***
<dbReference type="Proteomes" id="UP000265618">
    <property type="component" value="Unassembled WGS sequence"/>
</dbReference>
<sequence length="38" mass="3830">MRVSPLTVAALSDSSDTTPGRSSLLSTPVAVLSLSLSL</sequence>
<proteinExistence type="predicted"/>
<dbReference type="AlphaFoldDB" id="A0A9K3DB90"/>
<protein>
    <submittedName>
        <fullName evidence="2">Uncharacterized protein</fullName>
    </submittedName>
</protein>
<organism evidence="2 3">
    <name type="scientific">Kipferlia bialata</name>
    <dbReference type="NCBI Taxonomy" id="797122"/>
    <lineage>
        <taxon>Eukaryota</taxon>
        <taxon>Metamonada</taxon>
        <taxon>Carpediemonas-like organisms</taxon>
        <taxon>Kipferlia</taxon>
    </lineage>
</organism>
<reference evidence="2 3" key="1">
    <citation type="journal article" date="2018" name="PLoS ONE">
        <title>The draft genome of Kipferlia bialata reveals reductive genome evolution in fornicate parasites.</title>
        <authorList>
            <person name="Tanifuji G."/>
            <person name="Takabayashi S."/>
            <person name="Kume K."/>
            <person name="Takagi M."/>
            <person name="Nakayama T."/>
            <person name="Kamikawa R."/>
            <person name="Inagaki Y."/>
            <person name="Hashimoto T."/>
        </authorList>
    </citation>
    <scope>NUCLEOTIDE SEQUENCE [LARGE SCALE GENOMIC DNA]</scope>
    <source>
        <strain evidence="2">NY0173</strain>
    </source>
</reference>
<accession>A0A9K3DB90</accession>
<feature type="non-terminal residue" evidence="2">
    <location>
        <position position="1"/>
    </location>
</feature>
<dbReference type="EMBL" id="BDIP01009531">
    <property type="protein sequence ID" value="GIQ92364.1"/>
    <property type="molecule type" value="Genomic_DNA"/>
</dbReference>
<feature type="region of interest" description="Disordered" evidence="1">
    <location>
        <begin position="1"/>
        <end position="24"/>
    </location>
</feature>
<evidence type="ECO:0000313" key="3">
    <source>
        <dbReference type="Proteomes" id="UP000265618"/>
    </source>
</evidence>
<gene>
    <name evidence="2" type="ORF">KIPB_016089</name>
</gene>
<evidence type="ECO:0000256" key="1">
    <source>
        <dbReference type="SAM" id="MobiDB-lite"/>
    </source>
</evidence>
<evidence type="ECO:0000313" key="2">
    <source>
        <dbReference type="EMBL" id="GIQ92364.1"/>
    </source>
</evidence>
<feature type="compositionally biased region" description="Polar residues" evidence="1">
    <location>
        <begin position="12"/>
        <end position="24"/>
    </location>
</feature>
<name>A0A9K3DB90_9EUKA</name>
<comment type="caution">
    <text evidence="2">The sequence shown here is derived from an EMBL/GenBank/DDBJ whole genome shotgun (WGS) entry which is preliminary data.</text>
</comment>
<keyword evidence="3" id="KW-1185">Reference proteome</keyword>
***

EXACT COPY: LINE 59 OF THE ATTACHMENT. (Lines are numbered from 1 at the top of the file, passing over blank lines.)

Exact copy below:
        <dbReference type="Proteomes" id="UP000265618"/>